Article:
Article Text

S74 Increased respiratory syncytial virus burden leads to more rapid cell death in PHE508DEL bronchial epithelial cells
  1. MS Coates1,
  2. EWFW Alton2,
  3. DW Brookes1,
  4. K Ito1,
  5. JC Davies2
  1. 1Pulmocide Ltd, London, UK
  2. 2Imperial College, London, UK


Introduction Respiratory syncytial virus (RSV) leads to serious lower respiratory tract disease and prolonged periods of symptoms in cystic fibrosis (CF) patients. This study aims to determine whether RSV viral burden and the level of cytopathic effect (CPE) is higher in CF bronchial epithelial cells.

Methods Paired immortalised bronchial epithelial cell lines, CFBE41o-, expressing either wild type (WT) or Phe508del CFTR were infected with RSV A2 at an MOI of 0, 0.01, 0.1 and 1.0. Cell viability was measured daily by Resazurin assay, and viral burden by plaque assay in HEp-2 cells and RT-PCR. Viral attachment was determined by PCR after incubating RSV with the cells for 2 hrs at 4°C. Intracellular RSV proteins were measured by western blot.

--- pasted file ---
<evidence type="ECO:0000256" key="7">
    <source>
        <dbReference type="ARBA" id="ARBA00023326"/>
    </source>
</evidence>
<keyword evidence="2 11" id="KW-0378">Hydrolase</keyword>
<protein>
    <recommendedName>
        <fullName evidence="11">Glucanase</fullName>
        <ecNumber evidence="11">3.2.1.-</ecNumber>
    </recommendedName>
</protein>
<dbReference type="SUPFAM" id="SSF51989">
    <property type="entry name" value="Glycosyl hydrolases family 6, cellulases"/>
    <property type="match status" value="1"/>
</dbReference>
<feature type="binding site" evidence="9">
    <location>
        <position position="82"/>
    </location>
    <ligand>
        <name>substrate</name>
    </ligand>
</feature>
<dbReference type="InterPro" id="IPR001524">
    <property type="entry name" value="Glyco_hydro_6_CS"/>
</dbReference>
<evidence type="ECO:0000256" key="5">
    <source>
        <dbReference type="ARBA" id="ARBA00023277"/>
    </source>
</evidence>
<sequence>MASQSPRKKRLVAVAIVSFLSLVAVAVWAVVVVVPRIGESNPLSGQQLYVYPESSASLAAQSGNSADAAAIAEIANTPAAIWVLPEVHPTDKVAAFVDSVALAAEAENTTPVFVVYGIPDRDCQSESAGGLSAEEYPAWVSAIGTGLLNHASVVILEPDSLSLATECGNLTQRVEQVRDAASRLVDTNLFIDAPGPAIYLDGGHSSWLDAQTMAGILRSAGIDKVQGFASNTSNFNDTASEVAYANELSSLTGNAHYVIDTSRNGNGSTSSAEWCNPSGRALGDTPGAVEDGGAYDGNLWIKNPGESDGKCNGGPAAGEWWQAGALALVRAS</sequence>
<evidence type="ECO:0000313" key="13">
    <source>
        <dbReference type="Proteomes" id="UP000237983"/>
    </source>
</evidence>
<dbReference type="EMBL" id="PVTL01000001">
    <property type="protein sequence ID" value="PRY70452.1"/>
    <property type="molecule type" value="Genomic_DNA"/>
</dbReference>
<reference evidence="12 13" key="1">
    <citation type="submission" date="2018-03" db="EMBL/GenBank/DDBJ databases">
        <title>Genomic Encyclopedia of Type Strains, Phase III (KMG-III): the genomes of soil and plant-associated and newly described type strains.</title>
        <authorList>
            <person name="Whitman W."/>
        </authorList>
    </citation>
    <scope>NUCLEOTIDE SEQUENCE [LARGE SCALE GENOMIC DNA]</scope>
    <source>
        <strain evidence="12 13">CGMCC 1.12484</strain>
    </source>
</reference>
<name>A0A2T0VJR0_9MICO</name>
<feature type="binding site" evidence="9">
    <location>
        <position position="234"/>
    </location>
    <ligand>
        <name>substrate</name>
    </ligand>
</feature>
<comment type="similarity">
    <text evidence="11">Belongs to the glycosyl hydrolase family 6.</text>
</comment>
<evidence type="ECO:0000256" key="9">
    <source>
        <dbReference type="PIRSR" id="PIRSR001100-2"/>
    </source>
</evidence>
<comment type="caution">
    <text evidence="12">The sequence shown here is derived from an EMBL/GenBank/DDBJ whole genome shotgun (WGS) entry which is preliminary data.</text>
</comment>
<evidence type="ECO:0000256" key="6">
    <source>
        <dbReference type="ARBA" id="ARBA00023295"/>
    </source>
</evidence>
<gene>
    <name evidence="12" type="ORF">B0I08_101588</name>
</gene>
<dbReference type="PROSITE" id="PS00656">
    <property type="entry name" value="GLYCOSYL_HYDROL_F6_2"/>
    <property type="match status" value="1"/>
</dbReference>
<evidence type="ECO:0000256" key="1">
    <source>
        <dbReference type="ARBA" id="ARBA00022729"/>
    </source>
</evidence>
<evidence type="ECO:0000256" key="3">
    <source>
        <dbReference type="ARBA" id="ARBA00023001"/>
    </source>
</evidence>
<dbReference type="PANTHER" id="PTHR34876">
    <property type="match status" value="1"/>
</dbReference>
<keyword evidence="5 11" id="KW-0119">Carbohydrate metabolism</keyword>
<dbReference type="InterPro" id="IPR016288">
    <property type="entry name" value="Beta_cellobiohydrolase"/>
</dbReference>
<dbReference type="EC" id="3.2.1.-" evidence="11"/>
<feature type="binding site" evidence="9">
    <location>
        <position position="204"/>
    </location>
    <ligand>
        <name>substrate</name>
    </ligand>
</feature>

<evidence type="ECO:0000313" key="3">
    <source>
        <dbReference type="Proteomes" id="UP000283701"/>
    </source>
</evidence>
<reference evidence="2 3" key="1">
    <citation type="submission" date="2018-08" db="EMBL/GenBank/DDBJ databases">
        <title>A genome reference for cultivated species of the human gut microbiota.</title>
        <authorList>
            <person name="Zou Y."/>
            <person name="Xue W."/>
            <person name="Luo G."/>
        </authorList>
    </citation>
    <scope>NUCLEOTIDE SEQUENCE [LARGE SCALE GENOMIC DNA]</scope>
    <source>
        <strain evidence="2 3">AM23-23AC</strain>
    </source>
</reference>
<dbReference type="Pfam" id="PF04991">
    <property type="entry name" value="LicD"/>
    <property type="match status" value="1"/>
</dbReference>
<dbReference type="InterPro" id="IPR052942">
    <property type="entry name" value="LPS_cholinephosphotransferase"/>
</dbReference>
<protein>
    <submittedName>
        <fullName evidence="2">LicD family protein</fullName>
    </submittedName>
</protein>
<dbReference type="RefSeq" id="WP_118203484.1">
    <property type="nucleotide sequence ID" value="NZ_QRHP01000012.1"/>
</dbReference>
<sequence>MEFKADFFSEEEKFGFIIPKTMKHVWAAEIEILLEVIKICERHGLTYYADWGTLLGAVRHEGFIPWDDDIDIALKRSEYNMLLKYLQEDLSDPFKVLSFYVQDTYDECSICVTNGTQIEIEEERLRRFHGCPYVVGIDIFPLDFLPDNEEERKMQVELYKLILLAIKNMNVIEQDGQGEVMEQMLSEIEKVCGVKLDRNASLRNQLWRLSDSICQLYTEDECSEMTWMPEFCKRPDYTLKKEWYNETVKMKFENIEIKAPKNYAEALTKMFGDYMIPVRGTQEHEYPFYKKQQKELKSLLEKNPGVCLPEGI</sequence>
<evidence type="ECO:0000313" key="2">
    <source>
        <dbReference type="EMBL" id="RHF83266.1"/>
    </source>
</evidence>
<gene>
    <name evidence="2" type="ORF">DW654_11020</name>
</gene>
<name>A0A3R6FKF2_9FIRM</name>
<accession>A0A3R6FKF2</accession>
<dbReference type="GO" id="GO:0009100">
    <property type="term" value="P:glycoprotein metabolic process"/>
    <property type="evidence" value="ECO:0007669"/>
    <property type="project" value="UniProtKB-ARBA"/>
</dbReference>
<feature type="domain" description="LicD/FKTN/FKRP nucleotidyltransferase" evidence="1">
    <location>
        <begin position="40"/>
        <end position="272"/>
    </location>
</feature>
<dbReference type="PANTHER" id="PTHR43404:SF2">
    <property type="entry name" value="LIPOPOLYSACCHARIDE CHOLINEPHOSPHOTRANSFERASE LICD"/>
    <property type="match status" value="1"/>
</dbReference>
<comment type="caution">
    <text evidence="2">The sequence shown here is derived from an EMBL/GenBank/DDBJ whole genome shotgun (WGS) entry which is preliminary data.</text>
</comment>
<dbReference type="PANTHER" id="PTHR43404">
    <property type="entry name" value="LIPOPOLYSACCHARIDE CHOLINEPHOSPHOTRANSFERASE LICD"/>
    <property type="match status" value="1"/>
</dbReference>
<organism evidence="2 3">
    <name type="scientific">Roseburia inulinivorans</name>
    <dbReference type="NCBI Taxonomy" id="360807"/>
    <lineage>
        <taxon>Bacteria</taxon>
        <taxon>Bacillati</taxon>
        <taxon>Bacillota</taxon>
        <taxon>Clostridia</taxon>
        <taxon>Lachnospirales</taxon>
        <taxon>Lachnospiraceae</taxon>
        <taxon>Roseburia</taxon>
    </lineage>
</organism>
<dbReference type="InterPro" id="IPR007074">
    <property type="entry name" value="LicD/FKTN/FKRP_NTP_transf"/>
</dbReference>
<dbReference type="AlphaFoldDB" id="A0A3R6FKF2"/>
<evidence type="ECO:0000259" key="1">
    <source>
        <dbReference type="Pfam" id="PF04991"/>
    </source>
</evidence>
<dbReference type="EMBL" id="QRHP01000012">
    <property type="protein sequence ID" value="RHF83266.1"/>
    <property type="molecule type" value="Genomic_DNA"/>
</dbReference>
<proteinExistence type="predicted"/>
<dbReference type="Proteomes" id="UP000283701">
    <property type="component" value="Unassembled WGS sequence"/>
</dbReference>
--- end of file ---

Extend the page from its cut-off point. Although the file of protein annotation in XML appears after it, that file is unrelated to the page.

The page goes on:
Results Phe508del CFTR cells showed significantly greater and more rapid CPE by RSV (0.1 and 1 MOI) compared to WT cells. Viral burden was increased in the Phe508del cells each day up to 7 days post infection. The levels of intracellular RSV genetic material determined by PCR were also increased by 4.0 ± 0.2 (mean of MOIs ± SD) fold at 12 hours post infection in CF cells compared to WT. It was confirmed that increased levels of viral RNA led to increased intracellular viral proteins. Virus shedding determined by PCR in the supernatant at 24 hours post infection was also increased by 10.7 ± 5.0 fold in CF cells. There was no evidence of increased RSV attachment to CF cells.

Conclusion RSV causes CPE in bronchial epithelial cells expressing Phe508del CFTR more rapidly than in WT cells. This increased CPE was associated with an increased viral burden, which occurs despite similar levels of cell attachment and is therefore likely due to increased viral replication or transcription within the cell, which led to increased levels of intracellular RSV proteins. The mechanism for this is under investigation.

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